I wonder if it was any of these second seven wise men who contrived this device about the pig, so as to stuff his inside without cutting his throat, and so as to roast one side of him and boil the other at the same time. And as we now urged and entreated him to explain this clever device to us, he said,—I will not tell you this year, I swear by those who encountered danger at Marathon, and also by those who fought at Salamis. So when he had taken such an oath as that, we all thought we ought not to press the man; but all began to lay hands on the different dishes which were served up before us. And Ulpian said,—I swear by those who encountered danger at Artemisium, no one shall taste of anything before we are told in what ancient author the word παραφέρω is used in the sense of serving up. For as to the word γεύματα, I think I am the only person who knows anything about that. And Magnus said, Aristophanes in his Proagon says— 1 [p. 599]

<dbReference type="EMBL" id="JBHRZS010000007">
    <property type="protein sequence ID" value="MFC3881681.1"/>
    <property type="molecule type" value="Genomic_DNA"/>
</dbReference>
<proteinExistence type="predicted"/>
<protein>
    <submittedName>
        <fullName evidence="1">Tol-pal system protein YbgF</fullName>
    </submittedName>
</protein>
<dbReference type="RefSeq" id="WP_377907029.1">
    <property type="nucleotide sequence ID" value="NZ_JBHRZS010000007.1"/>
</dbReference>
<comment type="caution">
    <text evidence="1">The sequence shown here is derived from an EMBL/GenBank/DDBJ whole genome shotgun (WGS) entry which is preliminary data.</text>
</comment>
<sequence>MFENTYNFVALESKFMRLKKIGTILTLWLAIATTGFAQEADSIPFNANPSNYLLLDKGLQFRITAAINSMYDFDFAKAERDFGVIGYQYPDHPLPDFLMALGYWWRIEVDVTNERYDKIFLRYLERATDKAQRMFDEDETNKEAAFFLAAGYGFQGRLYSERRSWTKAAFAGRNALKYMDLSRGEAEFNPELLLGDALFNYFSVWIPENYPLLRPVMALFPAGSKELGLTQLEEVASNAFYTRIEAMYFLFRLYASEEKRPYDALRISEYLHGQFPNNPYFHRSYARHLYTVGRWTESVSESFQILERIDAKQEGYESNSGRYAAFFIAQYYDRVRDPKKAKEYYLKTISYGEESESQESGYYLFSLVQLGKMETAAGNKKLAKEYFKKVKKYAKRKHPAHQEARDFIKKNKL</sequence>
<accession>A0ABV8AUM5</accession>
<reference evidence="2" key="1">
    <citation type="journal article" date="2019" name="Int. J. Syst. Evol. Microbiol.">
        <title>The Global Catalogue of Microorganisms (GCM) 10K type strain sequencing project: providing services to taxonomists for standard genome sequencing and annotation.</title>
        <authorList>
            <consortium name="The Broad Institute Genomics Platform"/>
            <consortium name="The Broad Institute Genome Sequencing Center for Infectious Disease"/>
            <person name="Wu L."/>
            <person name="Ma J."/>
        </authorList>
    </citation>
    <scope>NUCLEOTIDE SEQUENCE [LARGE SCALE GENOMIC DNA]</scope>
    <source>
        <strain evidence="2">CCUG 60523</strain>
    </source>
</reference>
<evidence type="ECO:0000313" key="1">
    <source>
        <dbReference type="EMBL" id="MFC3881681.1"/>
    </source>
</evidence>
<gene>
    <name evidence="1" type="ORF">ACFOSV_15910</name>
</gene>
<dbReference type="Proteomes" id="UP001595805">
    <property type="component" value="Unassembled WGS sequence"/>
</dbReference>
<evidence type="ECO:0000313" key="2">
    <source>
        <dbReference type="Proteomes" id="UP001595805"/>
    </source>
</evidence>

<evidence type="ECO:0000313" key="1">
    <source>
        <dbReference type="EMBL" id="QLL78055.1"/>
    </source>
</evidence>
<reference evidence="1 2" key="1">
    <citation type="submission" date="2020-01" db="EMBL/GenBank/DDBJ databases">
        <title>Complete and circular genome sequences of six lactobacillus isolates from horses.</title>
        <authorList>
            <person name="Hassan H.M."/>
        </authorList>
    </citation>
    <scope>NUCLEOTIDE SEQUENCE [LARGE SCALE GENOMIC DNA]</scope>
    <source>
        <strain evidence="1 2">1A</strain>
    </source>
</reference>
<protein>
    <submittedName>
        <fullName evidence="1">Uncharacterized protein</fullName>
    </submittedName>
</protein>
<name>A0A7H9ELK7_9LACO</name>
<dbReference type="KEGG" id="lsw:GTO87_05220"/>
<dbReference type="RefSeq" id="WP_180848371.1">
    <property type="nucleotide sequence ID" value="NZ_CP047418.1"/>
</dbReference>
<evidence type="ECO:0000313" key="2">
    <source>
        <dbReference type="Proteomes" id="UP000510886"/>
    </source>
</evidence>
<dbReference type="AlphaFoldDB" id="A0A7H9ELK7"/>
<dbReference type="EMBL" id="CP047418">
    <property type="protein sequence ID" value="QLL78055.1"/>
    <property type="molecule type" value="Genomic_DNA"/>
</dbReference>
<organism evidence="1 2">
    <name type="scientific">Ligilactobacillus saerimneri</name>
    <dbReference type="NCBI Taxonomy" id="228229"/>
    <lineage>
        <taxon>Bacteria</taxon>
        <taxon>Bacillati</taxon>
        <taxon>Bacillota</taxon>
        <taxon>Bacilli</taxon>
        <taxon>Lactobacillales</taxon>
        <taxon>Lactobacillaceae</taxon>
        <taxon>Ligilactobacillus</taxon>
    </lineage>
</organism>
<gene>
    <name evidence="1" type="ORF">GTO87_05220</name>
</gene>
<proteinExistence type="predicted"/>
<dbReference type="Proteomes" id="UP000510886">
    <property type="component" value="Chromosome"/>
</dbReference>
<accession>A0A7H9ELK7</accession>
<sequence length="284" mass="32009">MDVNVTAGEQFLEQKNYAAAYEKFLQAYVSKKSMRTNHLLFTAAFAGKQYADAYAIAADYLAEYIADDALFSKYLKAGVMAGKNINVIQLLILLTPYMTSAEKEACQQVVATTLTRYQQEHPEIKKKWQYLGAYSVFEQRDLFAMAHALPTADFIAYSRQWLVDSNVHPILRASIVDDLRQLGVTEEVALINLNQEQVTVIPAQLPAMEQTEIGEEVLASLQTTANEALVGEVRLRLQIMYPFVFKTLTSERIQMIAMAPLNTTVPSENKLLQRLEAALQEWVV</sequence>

Why did you not desire him to placeAnd Sophron, in his Female Actresses, uses the word in a more general sense, where he says—
The goblets on the board (παραφέρειν)?
O Cocoas, bring (παράφερε) me now a goblet full.And Plato, in his Lacedæmonians, says—
Let him bring forward (παραφερέτω).And Alexis, in his Pamphila, says—
He laid the table, then he placed on it (παραφέρων）But concerning the word γεύματα, meaning anything which is tasted, food, the exclusive knowledge about which you have claimed for yourself, it is time for you now to tell us, O Ulpian, what you do know. For as to the verb γεῦσαι, we have that in Eupolis, in his Goats, where he says—
Good things in wagon loads.
Take now of this, and taste (γεῦσαι) it.And Ulpian said, Ephippus in his Peltastes says—
Now he drinks wine (οἰνογευστεῖ) and walks about in splendour,
Wreathed with flowery garlands.